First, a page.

- Journaled block device
JBD, or journaling block device, is a generic block device journaling layer in the
Linux kernelwritten by Stephen C. Tweedie from Red Hat.
JBD provides an abstract interface that can be used by any file systems to provide journaling. Up to date, only
ext3, ext4(JBD2), and OCFS2are known to use JBD.
An atomic handle as basically a collection of all the low-level changes that occur during a single high-level atomic update to the file system. The atomic handle guarantees that the high-level update either happens or not, because the actual changes to the file system are flushed only after logging the atomic handle in the journal.
For the sake of efficiency and performance, JBD groups several atomic handles into a single transaction, which is written to the journal after a fixed amount of time elapses or there is no free space left on the journal to fit it.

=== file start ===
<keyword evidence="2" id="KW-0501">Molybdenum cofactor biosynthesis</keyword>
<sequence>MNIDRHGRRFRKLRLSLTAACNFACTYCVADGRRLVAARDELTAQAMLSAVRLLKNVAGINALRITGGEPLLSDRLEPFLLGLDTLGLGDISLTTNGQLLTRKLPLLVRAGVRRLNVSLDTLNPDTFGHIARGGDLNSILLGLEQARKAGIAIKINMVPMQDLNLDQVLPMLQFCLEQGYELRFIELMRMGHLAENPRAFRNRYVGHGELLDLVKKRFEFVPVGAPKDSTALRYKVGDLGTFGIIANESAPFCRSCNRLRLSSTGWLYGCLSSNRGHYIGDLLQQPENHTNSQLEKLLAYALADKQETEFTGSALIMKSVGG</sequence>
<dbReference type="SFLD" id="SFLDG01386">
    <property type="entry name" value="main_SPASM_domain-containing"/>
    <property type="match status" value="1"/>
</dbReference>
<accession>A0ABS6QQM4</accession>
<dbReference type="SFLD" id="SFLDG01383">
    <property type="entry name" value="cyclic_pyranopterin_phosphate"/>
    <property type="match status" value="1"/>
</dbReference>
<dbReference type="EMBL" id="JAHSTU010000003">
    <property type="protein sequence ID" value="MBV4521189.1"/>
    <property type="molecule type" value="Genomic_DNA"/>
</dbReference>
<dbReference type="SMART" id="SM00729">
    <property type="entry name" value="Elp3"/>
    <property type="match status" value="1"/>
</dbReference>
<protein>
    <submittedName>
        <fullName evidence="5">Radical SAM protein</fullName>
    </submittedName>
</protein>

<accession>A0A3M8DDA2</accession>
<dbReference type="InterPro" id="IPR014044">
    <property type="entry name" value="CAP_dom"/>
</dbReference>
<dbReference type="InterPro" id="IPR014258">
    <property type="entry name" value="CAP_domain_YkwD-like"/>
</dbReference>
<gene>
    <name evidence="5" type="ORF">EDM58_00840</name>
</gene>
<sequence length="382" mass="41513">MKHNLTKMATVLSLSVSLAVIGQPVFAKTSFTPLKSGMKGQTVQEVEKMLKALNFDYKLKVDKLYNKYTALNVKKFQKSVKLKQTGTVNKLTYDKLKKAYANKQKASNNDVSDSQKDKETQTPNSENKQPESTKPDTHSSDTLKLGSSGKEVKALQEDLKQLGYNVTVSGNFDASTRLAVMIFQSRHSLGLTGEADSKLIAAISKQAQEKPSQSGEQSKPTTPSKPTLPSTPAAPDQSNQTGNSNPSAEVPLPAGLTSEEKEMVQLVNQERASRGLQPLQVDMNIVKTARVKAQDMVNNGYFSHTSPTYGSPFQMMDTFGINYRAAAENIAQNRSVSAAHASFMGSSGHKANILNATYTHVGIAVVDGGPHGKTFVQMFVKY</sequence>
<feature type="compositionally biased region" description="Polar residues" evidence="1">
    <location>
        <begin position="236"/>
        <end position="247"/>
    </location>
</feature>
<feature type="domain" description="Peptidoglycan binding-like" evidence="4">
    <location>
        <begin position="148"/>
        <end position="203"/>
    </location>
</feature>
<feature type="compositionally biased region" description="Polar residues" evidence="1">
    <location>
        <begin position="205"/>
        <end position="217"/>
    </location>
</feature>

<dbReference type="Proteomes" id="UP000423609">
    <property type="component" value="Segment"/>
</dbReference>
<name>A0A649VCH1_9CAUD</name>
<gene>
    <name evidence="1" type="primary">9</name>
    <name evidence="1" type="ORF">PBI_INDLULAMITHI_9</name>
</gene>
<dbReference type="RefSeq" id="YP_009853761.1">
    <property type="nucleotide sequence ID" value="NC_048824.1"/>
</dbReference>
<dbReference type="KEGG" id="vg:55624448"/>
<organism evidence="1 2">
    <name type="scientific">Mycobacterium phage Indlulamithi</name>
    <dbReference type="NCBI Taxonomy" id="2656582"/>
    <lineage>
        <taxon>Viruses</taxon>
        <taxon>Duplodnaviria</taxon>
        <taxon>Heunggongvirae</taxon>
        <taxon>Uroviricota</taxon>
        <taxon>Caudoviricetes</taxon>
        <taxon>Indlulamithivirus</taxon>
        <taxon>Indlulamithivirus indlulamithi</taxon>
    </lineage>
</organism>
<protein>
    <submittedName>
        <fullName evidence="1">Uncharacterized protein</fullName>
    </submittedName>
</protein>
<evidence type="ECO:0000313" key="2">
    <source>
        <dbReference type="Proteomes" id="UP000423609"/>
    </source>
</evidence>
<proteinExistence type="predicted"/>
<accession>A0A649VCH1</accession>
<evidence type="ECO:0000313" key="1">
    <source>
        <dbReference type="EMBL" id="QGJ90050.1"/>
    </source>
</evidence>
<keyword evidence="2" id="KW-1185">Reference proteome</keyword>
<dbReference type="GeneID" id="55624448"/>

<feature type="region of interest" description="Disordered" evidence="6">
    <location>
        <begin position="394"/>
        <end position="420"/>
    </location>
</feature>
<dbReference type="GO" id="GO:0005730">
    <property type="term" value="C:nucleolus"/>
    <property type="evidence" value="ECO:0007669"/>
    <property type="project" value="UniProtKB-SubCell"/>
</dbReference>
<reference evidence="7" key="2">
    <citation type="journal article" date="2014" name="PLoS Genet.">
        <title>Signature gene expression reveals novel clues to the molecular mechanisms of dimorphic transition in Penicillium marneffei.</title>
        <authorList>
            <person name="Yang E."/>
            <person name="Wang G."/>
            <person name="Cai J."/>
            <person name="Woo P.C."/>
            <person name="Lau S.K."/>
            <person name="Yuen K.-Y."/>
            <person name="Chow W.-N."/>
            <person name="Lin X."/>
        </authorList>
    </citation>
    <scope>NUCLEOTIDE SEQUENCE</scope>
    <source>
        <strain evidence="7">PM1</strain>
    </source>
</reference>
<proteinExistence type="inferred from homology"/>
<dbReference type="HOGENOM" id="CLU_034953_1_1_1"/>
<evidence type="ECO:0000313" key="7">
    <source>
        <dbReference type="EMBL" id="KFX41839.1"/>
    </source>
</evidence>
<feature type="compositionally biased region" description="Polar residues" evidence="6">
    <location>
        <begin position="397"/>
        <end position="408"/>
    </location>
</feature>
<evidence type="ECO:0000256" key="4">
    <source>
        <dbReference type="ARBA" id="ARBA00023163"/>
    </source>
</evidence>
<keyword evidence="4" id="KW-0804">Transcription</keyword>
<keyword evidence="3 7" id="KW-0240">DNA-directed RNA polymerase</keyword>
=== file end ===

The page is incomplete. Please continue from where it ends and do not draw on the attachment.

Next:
The transaction has several states:
* Running - it means that the transaction is still live and can accept more handles
* Locked - not accepting new handles, but the existing ones are still unfinished
* Flush - the transaction is complete and is being written to the journal
* Commit - the transaction is written to the journal and now the changes are being applied to the file system
* Finished - the transaction has been fully written to the journal and the block device. It can be deleted from the journal.
Based on the transaction states, the JBD is able to determine which transactions need to be replayed (or reapplied) to the file system.
* [http://kerneltrap.org/node/6741 Linux: The Journaling Block Device] (Kedar Sovani, "KernelTrap", June 20, 2006)
* Linux kernel v126.96.36.199 source
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